Empathy in customer conversations
Early stage founders struggle with customer conversations quite understandably.
Because they look at them as “mandatory community service” given by a judge. Just kiddin’.
But more often than not, it’s meant to hastily validate an idea/hypothesis in your head. So you want it to be fast and self-serving.
Rarely does it ever work that smooth. Especially if you are not putting their priorities over yours. A startup problem has to be about them. Not you.
You’ll end up being frustrated if you approach customers with a mad rush.
The answer to the frustration is COMPASSION and EMPATHY.
Customers are not some random numbers walking with wallets dying to pay for your idea.
Get to their heart first. Treat them with respect and dignity.
They deserve to be heard. Just like you do, they deserve to express their opinions and their frustrations about the problems that are driving them nuts.
Of course, it’s not their job to tell you what you should build or which market to attack first. That’s all you.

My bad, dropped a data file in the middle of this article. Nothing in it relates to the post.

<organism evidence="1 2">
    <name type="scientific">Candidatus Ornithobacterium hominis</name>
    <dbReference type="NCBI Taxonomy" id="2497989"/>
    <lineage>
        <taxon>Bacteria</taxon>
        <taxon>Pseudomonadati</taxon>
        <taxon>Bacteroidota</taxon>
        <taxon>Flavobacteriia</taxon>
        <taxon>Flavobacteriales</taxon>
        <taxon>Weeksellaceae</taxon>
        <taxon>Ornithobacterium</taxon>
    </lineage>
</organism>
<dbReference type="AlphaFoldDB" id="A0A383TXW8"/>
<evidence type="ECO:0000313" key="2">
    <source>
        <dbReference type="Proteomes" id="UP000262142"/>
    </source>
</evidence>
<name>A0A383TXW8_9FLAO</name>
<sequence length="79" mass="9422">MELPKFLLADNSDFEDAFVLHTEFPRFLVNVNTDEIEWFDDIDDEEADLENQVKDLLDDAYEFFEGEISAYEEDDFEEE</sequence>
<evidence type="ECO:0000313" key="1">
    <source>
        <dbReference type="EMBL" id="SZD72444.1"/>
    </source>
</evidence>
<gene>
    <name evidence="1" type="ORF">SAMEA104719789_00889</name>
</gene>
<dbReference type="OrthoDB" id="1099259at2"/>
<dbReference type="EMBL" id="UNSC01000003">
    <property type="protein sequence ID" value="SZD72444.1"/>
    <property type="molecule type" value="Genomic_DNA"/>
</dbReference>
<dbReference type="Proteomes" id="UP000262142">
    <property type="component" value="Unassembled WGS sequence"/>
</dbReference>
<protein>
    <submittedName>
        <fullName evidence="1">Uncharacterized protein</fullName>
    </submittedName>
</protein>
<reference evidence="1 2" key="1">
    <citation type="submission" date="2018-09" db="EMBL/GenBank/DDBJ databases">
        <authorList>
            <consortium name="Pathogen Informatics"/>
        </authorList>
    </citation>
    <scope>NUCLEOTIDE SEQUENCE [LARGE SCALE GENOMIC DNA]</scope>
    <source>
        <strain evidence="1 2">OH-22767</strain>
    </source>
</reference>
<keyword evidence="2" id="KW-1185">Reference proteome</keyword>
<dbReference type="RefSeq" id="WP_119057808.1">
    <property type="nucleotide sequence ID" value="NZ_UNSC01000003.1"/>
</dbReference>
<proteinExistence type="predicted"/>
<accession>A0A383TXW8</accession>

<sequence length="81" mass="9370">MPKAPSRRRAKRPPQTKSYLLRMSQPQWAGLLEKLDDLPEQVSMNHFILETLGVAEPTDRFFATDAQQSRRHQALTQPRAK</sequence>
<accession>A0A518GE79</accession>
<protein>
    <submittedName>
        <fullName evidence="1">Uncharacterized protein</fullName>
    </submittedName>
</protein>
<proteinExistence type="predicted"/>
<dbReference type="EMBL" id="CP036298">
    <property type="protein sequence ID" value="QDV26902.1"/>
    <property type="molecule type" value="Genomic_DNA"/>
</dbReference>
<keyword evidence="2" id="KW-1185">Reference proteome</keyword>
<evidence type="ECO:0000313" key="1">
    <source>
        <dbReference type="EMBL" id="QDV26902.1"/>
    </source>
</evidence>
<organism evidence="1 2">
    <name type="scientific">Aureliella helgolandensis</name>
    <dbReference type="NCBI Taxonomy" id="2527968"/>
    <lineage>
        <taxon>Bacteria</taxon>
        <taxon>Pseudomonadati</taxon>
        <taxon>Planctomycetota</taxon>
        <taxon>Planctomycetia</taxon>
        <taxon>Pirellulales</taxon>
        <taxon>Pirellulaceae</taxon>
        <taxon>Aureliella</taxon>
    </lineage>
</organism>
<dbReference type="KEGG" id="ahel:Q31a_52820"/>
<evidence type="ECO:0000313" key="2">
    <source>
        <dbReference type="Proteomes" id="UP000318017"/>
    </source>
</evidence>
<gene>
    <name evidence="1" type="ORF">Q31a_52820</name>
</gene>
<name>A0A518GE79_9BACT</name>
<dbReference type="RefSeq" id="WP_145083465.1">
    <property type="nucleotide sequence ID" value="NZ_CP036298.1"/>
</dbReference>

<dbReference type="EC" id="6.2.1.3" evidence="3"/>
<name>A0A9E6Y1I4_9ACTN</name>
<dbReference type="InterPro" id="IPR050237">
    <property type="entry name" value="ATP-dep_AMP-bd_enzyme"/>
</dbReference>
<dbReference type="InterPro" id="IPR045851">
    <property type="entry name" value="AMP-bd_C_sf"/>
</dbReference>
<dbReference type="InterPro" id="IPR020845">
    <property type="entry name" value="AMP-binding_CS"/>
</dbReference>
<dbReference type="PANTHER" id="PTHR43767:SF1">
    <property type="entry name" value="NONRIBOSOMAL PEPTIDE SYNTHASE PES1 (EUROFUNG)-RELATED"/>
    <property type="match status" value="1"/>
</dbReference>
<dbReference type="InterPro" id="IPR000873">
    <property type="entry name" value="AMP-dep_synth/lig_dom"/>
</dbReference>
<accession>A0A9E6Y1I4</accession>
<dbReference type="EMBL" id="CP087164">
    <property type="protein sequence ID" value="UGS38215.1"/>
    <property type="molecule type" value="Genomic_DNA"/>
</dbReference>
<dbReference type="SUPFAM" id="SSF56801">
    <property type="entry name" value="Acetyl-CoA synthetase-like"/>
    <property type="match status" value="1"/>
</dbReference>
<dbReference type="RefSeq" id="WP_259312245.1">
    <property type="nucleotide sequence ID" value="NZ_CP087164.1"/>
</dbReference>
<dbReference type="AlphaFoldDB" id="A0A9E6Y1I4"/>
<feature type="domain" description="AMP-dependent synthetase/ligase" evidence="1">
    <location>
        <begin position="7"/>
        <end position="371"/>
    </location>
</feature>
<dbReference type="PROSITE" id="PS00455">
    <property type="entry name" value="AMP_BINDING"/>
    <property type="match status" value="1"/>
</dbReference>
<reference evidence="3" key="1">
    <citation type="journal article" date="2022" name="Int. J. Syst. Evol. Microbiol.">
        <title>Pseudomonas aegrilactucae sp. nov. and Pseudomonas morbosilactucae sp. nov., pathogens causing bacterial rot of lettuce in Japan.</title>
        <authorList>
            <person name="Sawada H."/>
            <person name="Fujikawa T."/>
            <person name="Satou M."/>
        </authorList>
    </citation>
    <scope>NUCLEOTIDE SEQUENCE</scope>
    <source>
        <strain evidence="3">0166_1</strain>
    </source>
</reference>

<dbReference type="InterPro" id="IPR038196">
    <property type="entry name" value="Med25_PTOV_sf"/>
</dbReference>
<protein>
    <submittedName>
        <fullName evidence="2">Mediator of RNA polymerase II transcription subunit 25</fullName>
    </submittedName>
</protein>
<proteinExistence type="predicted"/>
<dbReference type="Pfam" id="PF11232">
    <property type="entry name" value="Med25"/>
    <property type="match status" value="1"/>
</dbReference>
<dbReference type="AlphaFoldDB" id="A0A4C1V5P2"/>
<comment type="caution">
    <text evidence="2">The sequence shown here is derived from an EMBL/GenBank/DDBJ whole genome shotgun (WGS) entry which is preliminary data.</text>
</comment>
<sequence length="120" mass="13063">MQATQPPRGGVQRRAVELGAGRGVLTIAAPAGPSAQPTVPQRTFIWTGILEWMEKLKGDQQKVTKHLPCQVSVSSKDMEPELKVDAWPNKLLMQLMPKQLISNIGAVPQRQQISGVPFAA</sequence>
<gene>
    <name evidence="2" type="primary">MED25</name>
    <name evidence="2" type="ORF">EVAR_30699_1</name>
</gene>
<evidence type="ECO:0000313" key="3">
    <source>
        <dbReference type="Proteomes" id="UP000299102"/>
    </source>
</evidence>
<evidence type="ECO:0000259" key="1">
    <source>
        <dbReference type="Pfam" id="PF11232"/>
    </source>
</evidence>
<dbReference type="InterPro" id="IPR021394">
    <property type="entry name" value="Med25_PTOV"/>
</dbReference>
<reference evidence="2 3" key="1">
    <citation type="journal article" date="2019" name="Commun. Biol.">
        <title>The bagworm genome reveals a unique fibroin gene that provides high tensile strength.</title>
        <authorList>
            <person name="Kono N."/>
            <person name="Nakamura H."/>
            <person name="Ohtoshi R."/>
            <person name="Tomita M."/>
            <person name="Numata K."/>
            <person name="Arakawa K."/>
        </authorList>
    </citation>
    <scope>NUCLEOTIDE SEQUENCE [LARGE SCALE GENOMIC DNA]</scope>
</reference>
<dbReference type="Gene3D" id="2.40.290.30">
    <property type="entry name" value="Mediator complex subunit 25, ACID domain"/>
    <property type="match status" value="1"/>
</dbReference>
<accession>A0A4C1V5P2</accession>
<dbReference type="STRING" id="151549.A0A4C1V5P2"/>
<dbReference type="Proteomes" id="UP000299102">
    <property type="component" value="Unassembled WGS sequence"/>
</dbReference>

But if you are willing to listen, each interaction can act like a delicate cue to an important puzzle. Over time, when you put all the pieces together, you get the big picture of the ideal product you need to build. It never happens all at once and hence you’ve got to be extremely patient. Each brick has to be carefully laid and sometimes some bricks have to be taken out and re-arranged until you build a solid foundation for your problem statement.
No time spent with a customer is ever wasted if you are willing to learn from it than rush them into being an audience to your sales pitch.
“We’ve had three big ideas at Amazon that we’ve stuck with for 18 years, and they’re the reason we’re successful: Put the customer first. Invent. And be patient.” - Jeff Bezos